Mine was a little different than that
When I was a kid I didn't care so much about music at all. I was an usual kid loving japanese cartoons and Pokemon. I didn't have a lot of friends nd was always falling in love with some of them. I always crucified myself for that, so I used to create people to interact in my mind and I used to read a lot. Most of the kids of my age used to speak about Dragon Ball Z and card games and there was I speaking about the Clash of 29, September 11 and pretending Sailor Moon was my friend. I was downright weird.
Then, a cousin of mine started to go to some english classes. I really wanted to go, but my parents didn't have the money so I had to make up a way to learn english by myself. So, I dropped the reading and japanese thing and started watching more TV and repeating the words. Nobody asked me to write them down, so I just knew what they meant via subtitles and knew how to speak it. I was 8 years old, and I started to watch Friends by that age. I fell in love with all that: comic timing, New York, Coffee shops, Smelly Cats and most of all English. Most of my friends didn't like this, though, so I was excluded again. By the age 10 I could have fine conversations, basically all I did was speak to myself and do anything to think in english. I deduced grammar and other things from that and had the highest grades in English at school.
When I was eleven I started to write this short story called "How to Kill Your Grandmother in 10 Ways" that was a spoof of the god-awful film I watched at the time called "How to Lose a Guy in 10 Days". So, a colleague of mine told me that the title reminded her of something that Avril Lavigne would write. "I had heard of this chick somewhere" I told her. So, I started to read about how she was the anti-Britney Spears and all that shit and I was like, "wow this girl might have something to say". A few days later I borrowed the "Let Go" record from a colleague and started to listen on the stereo. It was weak stuff. I remember liking a few songs, the soft ones like "Mobile" or "I'm With You" too, but I remember thinking how forced the rock out ones were. During these days, 2004-2005, Evanescence was a big band in Brazil - I believe that this rings true to other places of the world, too - so some friends of mine tried to convert me. I didn't like Amy Lee at all. Found everything way too forced, from artwork designs to the execution of the songs. These were reactions that I also had with other bands at the time like Linkin Park and Simple Plan.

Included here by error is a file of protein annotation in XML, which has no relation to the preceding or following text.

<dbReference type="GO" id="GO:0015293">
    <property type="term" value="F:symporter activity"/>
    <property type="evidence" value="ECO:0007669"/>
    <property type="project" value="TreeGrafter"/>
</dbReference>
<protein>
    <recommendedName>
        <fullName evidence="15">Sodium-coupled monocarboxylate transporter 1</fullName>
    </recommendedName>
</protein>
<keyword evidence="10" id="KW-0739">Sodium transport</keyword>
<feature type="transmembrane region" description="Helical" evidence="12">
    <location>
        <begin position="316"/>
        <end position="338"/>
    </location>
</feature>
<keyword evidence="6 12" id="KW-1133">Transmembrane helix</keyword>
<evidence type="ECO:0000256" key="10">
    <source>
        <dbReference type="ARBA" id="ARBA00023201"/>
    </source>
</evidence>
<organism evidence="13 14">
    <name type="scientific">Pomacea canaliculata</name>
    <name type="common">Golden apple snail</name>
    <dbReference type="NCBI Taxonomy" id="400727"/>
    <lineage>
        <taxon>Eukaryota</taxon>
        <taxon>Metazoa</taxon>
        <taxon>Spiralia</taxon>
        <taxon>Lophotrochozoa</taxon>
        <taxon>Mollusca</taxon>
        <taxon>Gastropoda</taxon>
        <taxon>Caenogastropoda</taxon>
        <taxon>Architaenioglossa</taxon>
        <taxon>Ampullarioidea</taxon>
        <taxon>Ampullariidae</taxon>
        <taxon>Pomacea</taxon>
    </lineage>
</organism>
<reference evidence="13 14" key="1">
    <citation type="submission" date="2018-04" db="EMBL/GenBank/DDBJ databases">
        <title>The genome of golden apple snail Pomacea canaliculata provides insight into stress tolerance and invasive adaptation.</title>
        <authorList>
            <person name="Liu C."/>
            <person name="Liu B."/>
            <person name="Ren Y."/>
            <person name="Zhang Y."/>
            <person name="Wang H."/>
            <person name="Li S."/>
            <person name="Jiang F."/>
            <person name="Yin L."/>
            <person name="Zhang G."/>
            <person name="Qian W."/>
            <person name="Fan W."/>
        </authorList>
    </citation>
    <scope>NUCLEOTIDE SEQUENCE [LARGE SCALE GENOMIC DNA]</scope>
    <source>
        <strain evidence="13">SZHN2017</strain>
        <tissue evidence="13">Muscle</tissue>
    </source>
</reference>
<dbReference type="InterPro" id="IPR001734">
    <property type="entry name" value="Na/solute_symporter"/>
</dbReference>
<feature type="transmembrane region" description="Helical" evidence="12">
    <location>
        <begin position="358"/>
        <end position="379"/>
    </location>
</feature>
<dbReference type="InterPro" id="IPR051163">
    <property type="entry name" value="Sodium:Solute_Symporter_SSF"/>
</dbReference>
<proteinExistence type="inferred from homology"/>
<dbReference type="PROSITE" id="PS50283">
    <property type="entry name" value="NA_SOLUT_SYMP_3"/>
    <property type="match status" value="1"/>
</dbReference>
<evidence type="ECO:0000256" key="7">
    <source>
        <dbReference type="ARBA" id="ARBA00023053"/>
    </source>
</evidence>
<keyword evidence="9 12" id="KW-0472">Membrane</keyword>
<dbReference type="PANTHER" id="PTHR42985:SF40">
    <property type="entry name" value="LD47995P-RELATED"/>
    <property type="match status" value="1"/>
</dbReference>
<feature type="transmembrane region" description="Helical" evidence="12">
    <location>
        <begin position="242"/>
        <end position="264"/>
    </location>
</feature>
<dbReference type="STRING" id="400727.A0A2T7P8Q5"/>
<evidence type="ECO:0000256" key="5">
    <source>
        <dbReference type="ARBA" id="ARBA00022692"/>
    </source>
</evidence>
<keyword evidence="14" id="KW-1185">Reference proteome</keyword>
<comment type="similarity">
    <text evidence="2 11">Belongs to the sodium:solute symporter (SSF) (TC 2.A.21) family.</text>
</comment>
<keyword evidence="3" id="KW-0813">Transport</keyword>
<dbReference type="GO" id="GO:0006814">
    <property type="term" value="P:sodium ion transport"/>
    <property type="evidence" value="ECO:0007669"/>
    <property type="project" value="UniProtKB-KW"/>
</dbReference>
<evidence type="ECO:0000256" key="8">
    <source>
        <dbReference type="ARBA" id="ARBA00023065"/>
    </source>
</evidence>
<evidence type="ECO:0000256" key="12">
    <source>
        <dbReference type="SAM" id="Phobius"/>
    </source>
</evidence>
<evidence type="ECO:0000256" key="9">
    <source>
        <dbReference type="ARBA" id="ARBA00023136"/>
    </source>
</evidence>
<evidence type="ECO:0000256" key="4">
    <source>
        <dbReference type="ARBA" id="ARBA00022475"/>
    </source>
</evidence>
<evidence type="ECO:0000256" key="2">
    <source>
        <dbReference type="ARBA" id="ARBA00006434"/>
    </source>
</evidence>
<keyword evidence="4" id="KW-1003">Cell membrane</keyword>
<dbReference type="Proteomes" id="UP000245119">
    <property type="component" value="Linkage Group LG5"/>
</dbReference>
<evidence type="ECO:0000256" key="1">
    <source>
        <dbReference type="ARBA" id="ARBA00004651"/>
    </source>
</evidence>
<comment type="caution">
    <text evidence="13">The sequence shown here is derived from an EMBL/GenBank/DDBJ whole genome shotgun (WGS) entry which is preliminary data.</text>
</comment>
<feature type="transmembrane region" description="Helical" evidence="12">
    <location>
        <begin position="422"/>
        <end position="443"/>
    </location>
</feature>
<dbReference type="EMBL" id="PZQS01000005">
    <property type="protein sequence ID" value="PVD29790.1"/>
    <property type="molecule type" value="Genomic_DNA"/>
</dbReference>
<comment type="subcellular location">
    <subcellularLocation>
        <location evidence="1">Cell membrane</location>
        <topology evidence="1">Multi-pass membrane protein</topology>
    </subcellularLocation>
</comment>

When I was 12, a few singers went big and I jumped the bandwagon. First was Kelly Clarkson. I really liked the Since U Been Gone song, other Breakaway numbers - by then my favorite album ever - and had an incredible dislike for her hit song Because of You. There was Gwen Stefani too. I really liked Hollaback Girl and Cool, but I couldn't listen to those on repeat - once was enough. Two friends of mine used to sing and dance to Rich Girl, even though they were actually Poor Boys. My favorite was What You Waiting For? and I just loved the direction she was going with that, the wordplay, the music video. I was also infatuated by Kylie Minogue. Never thought she was that old, though. I liked the repetition of Come Into My World, I was so innocent that I used to spend hours trying to figure in my head how they did that effect. Didn't like Can't Get You Out of My Head, I much preferred Love at First Sight. Other people were also part of this gang: Michelle Branch, Vanessa Carlton, Jessica Simpson, Hilary Duff and Lindsay Lohan. My favorite one was - hold for it - Ashlee Simpson. I didn't care if she was lip syncing or if E! Channel named that moment the third biggest celebrity oops of all time, she just had it - personality, the nose, the lyrics, the fucked up voice. Then, I started to enjoy Christina Aguilera and that was a time that I cared too much about vocals, so, everything I previously liked I was starting to dislike.